Pixels and cookies are almost the same thing. Cookies are physical things that stay on the browser. A pixel fires a snippet of code.

Pixel Code, you copy and paste into your footer.php. It’s a tiny Javascript snippet that has your unique id and tells facebook the moment the page loads, in the user’s database it says what page he has seen. This is why ads follow you.

https://www.ghostery.com/en/ is one of several sites that protect you from re-marketing so ads won’t follow you.

You can upload your list of customer email addresses or phone numbers and FB will find them and let you add a look-alike list and you can target people most like your customers.

You can tie FB into your GA account. Each keeps track of their own stats.

The power editor on FB (really advanced stuff)

UTM Tracking.


There are two kinds of pixels,

Custom Audience pixel code (put it on every page)

FB tracks what they see.

To track conversions, go to Ad Manager/Conversion Tracking.

O’Lance, edesk, you will find the people who just took the Social Media Ad Genius course and learns it and starts executing on it. Pay $500 / month to start out. Give them access to your business account they will run and test and keep up.

On the higher end, those people will start charging. Get them early in their educational learning curve. Some charge $10K a month just to test. Some will charge 20% of what you you spend. If you don’t have time, ask how they do re-marketing, can I garget someone who is just my buyer.Ask a few questions. Give them $200 in the account and see what they can do.

Test, mobile, desktop, dif groups,see which ones respond best. Try different budgets. That ishow PPC advertisers do it. THey may lose a lot of money over $5-$10 campaigns. Most fail — but limit your losses and go with your winners.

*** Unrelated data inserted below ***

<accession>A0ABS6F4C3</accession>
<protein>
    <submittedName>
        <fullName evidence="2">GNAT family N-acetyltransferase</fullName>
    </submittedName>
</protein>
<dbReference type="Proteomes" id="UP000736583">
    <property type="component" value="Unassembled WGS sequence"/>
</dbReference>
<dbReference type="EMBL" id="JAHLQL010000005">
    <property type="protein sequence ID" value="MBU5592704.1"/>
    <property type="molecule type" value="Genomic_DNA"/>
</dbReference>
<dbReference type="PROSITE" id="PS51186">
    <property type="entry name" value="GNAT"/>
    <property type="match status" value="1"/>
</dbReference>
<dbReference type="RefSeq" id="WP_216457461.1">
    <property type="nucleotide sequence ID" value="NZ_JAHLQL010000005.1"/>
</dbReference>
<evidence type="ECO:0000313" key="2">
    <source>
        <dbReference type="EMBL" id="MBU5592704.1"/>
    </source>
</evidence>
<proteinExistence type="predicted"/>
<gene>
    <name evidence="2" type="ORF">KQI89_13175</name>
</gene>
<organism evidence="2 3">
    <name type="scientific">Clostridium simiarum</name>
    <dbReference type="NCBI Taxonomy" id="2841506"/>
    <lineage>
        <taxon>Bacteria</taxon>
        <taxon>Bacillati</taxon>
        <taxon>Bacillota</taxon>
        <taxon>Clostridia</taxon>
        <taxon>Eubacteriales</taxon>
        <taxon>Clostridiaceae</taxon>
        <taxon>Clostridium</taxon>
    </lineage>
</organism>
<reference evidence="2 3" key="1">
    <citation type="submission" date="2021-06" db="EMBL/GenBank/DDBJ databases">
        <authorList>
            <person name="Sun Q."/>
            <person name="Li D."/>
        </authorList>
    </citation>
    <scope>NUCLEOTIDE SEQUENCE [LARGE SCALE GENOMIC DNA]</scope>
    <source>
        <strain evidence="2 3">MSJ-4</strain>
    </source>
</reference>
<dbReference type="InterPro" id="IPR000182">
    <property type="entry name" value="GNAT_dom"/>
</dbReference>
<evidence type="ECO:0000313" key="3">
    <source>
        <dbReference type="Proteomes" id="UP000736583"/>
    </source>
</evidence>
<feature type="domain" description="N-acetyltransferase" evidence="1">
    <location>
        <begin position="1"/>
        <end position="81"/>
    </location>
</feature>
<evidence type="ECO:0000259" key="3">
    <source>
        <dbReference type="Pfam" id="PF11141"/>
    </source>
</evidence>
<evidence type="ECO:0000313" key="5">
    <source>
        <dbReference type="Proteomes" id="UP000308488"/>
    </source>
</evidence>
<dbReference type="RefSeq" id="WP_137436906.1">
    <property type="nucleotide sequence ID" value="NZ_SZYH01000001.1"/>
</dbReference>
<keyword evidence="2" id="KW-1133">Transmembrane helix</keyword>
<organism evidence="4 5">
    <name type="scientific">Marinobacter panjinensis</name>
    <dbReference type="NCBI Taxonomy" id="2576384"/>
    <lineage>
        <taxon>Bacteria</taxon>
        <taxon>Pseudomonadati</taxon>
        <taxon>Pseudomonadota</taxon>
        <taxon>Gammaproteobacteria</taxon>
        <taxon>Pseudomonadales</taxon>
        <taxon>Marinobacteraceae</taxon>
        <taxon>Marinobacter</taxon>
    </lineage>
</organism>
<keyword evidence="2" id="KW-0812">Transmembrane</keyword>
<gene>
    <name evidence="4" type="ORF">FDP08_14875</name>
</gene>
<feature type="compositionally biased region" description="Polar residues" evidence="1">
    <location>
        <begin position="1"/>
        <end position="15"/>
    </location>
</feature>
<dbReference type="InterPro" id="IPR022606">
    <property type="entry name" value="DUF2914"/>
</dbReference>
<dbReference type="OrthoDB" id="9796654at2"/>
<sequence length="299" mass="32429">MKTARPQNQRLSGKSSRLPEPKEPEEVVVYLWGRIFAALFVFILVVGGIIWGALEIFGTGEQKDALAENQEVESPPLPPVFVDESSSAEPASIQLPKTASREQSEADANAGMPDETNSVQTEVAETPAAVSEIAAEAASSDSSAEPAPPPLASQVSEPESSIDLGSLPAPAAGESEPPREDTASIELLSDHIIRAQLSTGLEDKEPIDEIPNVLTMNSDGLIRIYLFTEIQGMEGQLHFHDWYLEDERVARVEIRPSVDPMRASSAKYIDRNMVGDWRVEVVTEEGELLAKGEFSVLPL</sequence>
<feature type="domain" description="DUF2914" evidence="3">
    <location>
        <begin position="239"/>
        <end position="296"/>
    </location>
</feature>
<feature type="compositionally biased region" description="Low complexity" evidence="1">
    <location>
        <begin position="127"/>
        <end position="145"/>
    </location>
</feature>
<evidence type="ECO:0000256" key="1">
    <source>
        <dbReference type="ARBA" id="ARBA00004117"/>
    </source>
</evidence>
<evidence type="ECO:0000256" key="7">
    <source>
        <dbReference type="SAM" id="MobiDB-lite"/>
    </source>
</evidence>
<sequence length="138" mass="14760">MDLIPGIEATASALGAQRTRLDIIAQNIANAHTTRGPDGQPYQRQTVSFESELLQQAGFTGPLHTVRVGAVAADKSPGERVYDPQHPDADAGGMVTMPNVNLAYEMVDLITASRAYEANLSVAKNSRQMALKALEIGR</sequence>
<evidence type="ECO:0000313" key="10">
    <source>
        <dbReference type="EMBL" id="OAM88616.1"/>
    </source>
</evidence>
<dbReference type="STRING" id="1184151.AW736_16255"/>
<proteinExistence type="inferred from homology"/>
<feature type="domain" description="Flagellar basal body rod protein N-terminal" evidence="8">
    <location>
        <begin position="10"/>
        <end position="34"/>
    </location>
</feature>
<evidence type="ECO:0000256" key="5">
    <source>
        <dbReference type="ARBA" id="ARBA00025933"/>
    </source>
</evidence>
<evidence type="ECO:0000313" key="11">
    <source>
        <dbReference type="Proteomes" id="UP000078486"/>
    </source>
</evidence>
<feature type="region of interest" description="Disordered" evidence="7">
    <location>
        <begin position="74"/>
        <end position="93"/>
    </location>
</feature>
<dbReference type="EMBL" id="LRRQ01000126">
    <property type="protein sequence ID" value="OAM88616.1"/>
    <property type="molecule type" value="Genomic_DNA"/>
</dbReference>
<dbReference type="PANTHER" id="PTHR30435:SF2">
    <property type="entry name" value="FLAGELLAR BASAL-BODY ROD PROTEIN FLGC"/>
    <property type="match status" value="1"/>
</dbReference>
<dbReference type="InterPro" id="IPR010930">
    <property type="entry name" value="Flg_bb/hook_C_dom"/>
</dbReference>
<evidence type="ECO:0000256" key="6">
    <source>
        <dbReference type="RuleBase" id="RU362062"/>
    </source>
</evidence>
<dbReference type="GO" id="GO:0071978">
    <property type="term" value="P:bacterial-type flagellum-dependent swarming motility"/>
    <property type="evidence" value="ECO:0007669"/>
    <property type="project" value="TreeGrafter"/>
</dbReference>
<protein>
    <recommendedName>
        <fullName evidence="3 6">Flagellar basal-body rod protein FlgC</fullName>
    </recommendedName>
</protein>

Adwords has certifications for PPC consultants. FB does not yet.

MLM – stay away from

Diet – wellness, stay away from because of privacy issues.

FB has its own news feed, not an RSS feed.

The worst signal you can send FB about an ad is tell it to never show this ad again. FB freaks out. Don’t do it if it says sponsored.

If you do a promoted post, the shorter, the better.

If you promote a post, $5/day for 5 days, you will get 500 people, not 15.

FB has rules over images: you cannot have more than 20@ of the add be text. FB loves images. So logos may need to be small. Can’t promote images that have lots of text. They love video. The more video ads, the better. Use video testimonials.

now video is cheaper than an image.

80% of people on FB are on mobile. Its cheaper to reach on FB. Soon as you share it, it will show up organically. If you boost it, and the image doesn’t meet their approval. It takes 10 mins to go through. It’s machine language.

Thanks to Karen Kreps for taking and sharing her notes from Mecer’s class.

…And a huge thank you to Chris Mercer for sharing hisFaceBook experience and knowledge with our WordPress Community… I want to remind you all  of Mercer’s last point: The purpose of advertising on FaceBook or any other social Media platform is to drive traffic to your WordPress Site. Social media platforms can come and go and change their rules and process from one breath to the next — your WordPress site is your business.